By Ananya S Guha
Everytime I think of Manipur I think of a land desecrated by violence over the last three decades, but also a land which can in very good measure boast with head held high of its talent in sports, literature and the performing arts. And whenever I go to Imphal mainly for official work, the fort of Kangla speaks of an ancient kingdom, history and people. History is truth; we cannot quarrel with it, the more we do so with our interventionist prattle, the more does history reinstate itself with authority. And whenever I look at this fort with its emblematic images, the more I am reminded of a past, of an ancient civilization, perhaps a happy people rich with legends and mythologies. The present is a shattering, nerveracking break down, a story of utter lies. This disconnect is terrible, it is a monstrosity. I almost break down in the recesses of the inner self, when people and supremos speak of the valley / hill ‘divide’ or dichotomy.
The sweeping roads, the steady flow of traffic has undoubtedly an underlying unease and disquiet. Yet, I always wonder as to when things will revert to equanimity, a poise which bespeaks of a thousand vicissitudes of a rich culture.
And, when I read the poems of say, Thangjam Ibopishak or my friend Robin Ngangom, I can feel a brutalisation, a deep down hurt welling into tears of anomynity, unseen. There is power in their poems, yet deep down there is a feverish search for peace. There is irony in the poems, yet there is love. There is politics in the poems, but there is love. There is love in the poems, yet there are empty spaces of vacuity.
Near market areas or on the main road by the hotel in which I am staying early morning erupts, conflagrates into activity. Yet by the time sun sets this hustle becomes inert and that unease, the disquiet, even the fear comes back. I know why perhaps a vivacious, resilient people are almost benumbed into life’s torpor.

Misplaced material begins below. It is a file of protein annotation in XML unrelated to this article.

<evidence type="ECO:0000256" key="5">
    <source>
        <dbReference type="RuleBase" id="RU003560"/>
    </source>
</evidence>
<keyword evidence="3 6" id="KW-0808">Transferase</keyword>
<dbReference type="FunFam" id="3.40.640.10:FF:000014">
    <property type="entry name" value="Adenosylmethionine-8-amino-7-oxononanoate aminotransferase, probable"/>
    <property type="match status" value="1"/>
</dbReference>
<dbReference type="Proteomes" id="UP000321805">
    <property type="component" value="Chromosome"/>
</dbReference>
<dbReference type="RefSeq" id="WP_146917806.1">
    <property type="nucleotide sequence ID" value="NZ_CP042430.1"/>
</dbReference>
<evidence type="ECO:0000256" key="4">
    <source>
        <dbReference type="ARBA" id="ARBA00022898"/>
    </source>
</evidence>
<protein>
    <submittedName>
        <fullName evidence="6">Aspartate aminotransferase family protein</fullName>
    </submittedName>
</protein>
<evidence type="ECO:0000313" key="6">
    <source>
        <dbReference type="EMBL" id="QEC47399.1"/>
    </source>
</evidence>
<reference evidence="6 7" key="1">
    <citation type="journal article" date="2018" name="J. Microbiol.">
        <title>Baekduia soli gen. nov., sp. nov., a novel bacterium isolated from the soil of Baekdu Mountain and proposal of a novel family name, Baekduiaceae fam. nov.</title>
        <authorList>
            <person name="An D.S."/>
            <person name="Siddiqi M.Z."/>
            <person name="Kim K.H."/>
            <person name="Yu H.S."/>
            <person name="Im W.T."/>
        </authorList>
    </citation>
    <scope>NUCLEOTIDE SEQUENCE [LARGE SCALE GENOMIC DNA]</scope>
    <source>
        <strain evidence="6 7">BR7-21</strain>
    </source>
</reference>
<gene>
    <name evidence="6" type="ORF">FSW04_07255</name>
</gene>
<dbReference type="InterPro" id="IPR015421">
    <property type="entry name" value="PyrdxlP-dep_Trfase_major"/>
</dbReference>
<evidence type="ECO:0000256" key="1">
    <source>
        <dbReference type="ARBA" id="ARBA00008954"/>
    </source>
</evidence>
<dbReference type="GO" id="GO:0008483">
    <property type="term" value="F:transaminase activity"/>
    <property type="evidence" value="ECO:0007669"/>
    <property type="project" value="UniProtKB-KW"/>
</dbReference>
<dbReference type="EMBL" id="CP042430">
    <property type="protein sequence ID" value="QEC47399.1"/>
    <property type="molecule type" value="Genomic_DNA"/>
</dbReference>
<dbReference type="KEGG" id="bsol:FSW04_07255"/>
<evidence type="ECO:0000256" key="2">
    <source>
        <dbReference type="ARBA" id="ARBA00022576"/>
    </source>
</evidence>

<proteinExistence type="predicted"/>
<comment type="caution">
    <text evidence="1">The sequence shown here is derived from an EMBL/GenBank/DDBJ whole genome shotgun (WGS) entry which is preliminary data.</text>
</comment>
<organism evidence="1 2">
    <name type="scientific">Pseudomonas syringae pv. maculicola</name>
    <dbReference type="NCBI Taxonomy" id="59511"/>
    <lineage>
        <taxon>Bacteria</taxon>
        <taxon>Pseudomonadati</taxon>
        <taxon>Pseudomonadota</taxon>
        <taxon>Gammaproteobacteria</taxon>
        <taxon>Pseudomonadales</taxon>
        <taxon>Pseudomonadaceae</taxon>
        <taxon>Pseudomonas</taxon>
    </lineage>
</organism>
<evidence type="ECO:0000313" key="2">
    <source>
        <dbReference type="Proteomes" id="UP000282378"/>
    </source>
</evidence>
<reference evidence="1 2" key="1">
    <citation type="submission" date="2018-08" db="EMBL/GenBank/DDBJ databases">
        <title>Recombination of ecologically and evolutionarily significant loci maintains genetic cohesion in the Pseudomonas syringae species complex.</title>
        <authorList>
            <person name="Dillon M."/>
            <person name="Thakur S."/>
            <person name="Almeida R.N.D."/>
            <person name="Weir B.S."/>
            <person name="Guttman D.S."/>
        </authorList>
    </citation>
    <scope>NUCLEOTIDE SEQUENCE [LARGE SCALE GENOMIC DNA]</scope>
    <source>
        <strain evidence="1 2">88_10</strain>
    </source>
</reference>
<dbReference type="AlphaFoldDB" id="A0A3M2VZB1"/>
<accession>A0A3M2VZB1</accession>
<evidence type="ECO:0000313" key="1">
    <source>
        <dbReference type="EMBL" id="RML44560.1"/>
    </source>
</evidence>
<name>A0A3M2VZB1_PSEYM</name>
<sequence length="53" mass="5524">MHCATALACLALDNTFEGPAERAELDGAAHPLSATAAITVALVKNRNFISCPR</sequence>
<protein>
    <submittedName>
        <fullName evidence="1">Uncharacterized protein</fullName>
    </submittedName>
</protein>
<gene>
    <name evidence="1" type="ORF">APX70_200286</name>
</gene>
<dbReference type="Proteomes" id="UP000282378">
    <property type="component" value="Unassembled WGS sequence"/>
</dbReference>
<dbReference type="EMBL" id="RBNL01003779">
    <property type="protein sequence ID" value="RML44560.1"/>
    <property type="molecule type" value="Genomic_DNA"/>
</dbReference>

A couple of years back through my work I was associated with an NGO for conducting some vocational training on making handicrafts from the famed Kouna and Chumthang reeds. The participants were young women. The adroitness with which they made the beautiful baskets, or show pieces stunned me into quietude. I simply watched, but noticed a sadness in their eyes – a plaintive call to my heart. In the midst of all the upheavals this state was witness to and was experiencing the Kasturba Gandhi Institute led by Sareeta Devi was quietly engaging itself with the task of imparting vocational training to women. I came back determined to be doubly associated with this tenacious organization.
And, it is the tenacity which makes this land one of the foremost in the field of sports, literature or theatre. The ancient virtues of a kingdom cannot simply be lost. It glorifies itself in the bewildering presence, the landscape of ghosts. The ancient kingdom is not a relic of the past. It seeps itself in the present. The temple of virtue rests on an edifice of violence and unease. But relive the past, we must, then only; the anarchy becomes a myth, a sheer travesty of truth.